Comparing LASIK, PRK, and SMILE: Which Laser Vision Correction Procedure Is Right for You?

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PRK, LASIK, and SMILE, each of these safe eye treatment options offers safe passage to correct your vision and reduce your dependence on glasses or contact lenses. However, it’s crucial to understand the differences and advantages of each procedure to make an informed decision. Let’s dive into PRK, LASIK, and SMILE surgery options and their finer details to help you determine which safe eye treatment option may be right for you.

What is PRK Surgery?

PRK (Photorefractive Keratectomy) is a laser eye surgery that utilizes surface ablation to reshape the cornea and correct refractive errors such as myopia (nearsightedness), hyperopia (farsightedness), and astigmatism. Unlike LASIK and SMILE, which involve creating a corneal flap, PRK involves removing the outer layer of the cornea, called the epithelium, to access the underlying corneal tissue. This key difference sets PRK apart from the other procedures and positively influences various aspects of the surgery, including the healing process and visual recovery.

The Procedure

During a PRK procedure, a cool excimer laser is used to reshape the cornea once the epithelium has been removed. This laser precisely removes microscopic amounts of corneal tissue, allowing light to properly focus on the retina and resulting in improved vision. The entire procedure typically takes around five minutes per eye and is performed as an outpatient procedure.

Prescription Range

PRK is suitable for individuals with myopia, hyperopia, and astigmatism. Whether you have a mild or more severe refractive error, PRK can effectively correct your vision and reduce your dependence on corrective lenses.

Thin Corneas, Dry Eyes, and Other Considerations

One significant advantage of PRK surgery is that it can be suitable for individuals with thin corneas. Unlike LASIK, which requires an adequate corneal thickness to create a corneal flap, PRK removes the need for a flap altogether, making it a viable option for those with thinner corneas. Additionally, individuals who participate in contact sports or have professions that put them at risk of eye injuries may consider PRK due to its reduced risk of flap-related complications. Furthermore, PRK may be recommended for candidates predisposed to chronic dry eye, as studies show that fewer corneal nerves are cut compared to LASIK.

What is LASIK Surgery?

LASIK is a refractive eye surgery and is the most widely used laser vision surgery in practice today. LASIK Surgery has a pretty positive track record with a number of patients experiencing significant improvement post-surgery. Rarely do complications arise, and this has made LASIK an absolute favourite for many across the world.

Procedure: LASIK is not a mere surface procedure meaning the surgeon uses a laser to generate a tiny flap in the epithelium that can be folded back. This reveals access to the corneal tissue rather than totally removing the layer of epithelium off the surface of the eye. This flap is subsequently folded back after the subsequent step in the operation. A contact lens is not required because only the epithelium’s edges need to be repaired now.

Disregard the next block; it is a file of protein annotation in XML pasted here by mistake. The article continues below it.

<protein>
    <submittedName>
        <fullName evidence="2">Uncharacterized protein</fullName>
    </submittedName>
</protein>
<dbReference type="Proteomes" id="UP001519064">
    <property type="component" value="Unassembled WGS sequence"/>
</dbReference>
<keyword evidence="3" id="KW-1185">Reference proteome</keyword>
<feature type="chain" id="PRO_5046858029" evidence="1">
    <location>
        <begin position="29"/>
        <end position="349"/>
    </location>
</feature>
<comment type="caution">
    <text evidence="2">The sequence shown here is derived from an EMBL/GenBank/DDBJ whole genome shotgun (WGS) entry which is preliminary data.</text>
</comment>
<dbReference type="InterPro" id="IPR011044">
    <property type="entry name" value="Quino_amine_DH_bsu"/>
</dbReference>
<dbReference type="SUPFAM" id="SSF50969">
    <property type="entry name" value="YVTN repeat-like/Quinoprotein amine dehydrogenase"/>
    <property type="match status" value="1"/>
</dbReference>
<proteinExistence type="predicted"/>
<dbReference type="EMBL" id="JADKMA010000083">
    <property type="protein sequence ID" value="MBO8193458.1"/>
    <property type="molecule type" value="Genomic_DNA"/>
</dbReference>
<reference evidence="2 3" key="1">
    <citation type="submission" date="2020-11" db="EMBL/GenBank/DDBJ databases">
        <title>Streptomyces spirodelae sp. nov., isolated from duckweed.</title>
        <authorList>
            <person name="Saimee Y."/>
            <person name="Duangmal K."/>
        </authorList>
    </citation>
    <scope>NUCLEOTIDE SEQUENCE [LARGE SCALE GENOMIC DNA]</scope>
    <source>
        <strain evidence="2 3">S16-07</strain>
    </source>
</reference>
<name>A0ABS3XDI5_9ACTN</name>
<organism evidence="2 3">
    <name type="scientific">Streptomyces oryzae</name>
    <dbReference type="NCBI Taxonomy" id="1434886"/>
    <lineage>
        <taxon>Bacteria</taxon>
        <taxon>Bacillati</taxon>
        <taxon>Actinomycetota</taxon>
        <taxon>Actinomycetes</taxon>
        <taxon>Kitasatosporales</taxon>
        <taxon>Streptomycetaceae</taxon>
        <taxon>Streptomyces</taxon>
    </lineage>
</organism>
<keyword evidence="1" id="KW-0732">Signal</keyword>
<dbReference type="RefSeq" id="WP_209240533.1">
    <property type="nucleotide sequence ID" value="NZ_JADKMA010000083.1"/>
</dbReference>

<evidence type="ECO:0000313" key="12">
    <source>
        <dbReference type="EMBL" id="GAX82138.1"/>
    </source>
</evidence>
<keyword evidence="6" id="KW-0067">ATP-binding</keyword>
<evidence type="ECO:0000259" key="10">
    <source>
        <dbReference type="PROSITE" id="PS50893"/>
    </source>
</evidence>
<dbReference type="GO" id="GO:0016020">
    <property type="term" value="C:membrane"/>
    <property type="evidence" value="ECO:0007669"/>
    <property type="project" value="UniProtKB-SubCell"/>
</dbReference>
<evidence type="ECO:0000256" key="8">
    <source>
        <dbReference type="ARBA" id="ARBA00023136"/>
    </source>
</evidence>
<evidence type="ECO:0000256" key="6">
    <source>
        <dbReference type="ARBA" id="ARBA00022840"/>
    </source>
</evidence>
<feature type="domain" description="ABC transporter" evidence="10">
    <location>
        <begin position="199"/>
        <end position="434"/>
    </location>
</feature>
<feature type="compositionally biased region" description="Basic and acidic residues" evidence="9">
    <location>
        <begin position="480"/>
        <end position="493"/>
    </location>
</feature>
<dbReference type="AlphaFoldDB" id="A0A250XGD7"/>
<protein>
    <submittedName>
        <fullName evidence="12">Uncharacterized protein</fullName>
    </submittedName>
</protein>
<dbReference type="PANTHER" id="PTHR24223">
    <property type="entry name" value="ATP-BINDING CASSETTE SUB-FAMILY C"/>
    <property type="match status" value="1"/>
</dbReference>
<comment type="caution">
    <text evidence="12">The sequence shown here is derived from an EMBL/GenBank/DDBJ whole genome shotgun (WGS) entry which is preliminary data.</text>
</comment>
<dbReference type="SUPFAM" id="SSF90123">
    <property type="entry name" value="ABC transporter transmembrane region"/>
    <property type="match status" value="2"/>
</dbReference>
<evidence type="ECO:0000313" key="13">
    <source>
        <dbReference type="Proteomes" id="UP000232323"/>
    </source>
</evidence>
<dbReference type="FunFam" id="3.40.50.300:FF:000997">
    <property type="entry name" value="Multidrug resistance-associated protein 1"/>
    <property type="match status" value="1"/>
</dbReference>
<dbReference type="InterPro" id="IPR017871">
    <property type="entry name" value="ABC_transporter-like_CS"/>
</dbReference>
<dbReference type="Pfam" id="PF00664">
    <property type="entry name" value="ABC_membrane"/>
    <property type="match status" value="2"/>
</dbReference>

Prescription Range: LASIK can be used to correct mild to moderate astigmatism, hyperopia, and myopia.

Thin Corneas, Dry Eye, and Other Problems: A good LASIK candidate needs to have a sufficient corneal thickness since a corneal flap needs to be made during the surgery. Some people with thin corneas are not good candidates for LASIK and might be better suited for SMILE or PRK. Additionally, people who already have preoperative dry eye may not be the greatest candidates for LASIK and may feel better with other options. This is because LASIK has a higher risk for post-operative dry eye.

What is SMILE Surgery?

SMILE (Small Incision Lenticule Extraction) is the latest vision correction technique on the block and is fast gaining popularity. It is a minimally invasive surgery process and works by reshaping your cornea. This gives you clear vision by precisely focusing light on your retina.

Procedure: The key methodological distinction between a SMILE treatment and LASIK and PRK is the absence of an excimer laser. Instead, a lenticule (a tiny portion of corneal tissue) is removed after a femtosecond laser creates a tiny keyhole incision in the patient’s cornea. This combines the advantages of both LASIK and PRK by helping to reshape the cornea and improve eyesight.

Prescription Range: SMILE can only currently treat myopia (short-sightedness) in people who have low to moderate levels of the condition. SMILE, at the moment, is not your best option if your prescription does not fit within this category.

Thin Corneas, Dry Eye, and Other Issues: One big benefit of SMILE is that it is a great alternative for people who are not ideal candidates for LASIK because they have thin corneas. Unlike LASIK or PRK, SMILE does not include the creation of a flap, allowing for preservation of the outer corneal layer. As a result of improved corneal stability, SMILE is less risky than LASIK for those who are susceptible to head or eye trauma (such as boxers).

Which is the best option out of LASER, PRK and SMILE?

Your laser eye surgeon is the only person who can definitively answer that query. To find out which technique is best for your particular needs and eye features, you must schedule a thorough eye exam and pre-operative consultation. To choose among one of LASER, SMILE or PRK, walk into your nearest Nethradhama Super Speciality Eye Hospital, get yourself evaluated and treated to withness your vision improve drastically.

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